[S]ignificant numbers of same-sex attracted men and women actually choose opposite-sex relationships. [Demographer Gary Gates of UCLA’s Williams Institute]s’ study of the 2013 National Health Interview Survey reveals that, “[a]mong bisexual adults with children, 51% were married with a different-sex spouse, 11% had a different-sex unmarried partner, and [only] 4% had a same-sex spouse or partner.” Even “[a]mong adults who identified as gay or lesbian and were raising children, 18% had a different-sex married spouse and 4% had a different- sex unmarried partner.”28

Why would almost two-thirds of bisexual adults with children and more than a fifth of gay or lesbian adults with children elect man-woman relationships, principally man-woman marriage? While in times past such relationships were often the only legal and culturally acceptable options, in today’s welcoming climate, the decision of same-sex attracted men and women to marry, and remain married, to opposite- sex spouses is a testament to the uniqueness of man- woman marriage as a familial relationship.

OK, you’re free to do whatever you like. But same-sex marriage can’t hurt you. Why not legalise it?    

A Constitutional right to same-sex marriage can only come at the cost of marginalizing and demeaning the marriages and families of amici and many others like them. Petitioners premise their equal-protection and due-process arguments on the assumption that man-woman marriage laws prohibit, foreclose, disqualify, and exclude gay men and lesbians from marriage and disfavor and demean their very identities and existence.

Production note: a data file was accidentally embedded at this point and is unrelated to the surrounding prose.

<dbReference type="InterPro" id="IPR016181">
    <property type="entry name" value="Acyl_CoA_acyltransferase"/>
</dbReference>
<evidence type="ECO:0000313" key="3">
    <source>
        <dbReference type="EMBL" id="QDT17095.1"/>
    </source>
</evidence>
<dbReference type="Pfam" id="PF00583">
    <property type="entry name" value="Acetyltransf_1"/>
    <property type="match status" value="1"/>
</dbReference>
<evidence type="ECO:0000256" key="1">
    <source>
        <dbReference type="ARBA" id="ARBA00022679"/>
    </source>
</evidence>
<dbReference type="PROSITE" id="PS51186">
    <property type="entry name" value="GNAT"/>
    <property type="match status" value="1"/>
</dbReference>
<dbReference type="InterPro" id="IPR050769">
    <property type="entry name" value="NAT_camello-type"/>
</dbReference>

But that could only be true if the marriages of amici and others like them are fakes and shams, so contrary to nature as to be entirely undesirable. Petitioners argue, in essence, that the pursuit of a same-sex marriage is the only way for the same-sex attracted “to be true” to themselves; by insisting so, they demean and disparage amici and their families.

Whereas a democratic right to same-sex marriage is familiarly premised on the proposition that marriage should be extended to include same-sex couples in order to expand individual liberty, a constitutional right to same-sex marriage—based on an alleged impermissible discrimination or denial of right—is necessarily premised on the falsehood that man-woman marriage is impossible, unnatural, and dangerous for same-sex attracted men and women.

Legalizing same-sex marriage via the Fourteenth Amendment, rather than the ballot box, entitles same-sex couples to marriage only by erasing, marginalizing, and demeaning the same-sex attracted who live in man-woman marriages. Such an erasure of another group’s identity and existence is not a “liberty protected by the Constitution.”

Rather than expand liberty, such a judgment would not only ignore the deeply fulfilling marriages between same-sex attracted men and women and their spouses, but would also constitutionally demean such marriages and families.

Inescapably, striking down man-woman marriage laws on the basis of a constitutional deprivation would send a message to the same-sex attracted that there is only one choice for them, that man-woman marriage is unattainable, that they are acting against their nature for desiring it, and that pursuing it will be dangerous for them, their spouses, and their children.

But, in reality, the opposite is true. The institution of man-woman marriage is not an insult; it is an ensign, beckoning to anyone—regardless of sexual orientation—that the union of a man and a woman is uniquely significant because it is endowed with procreative power and complementary capacity.

Michael Cook

Michael Cook is the editor of MercatorNet.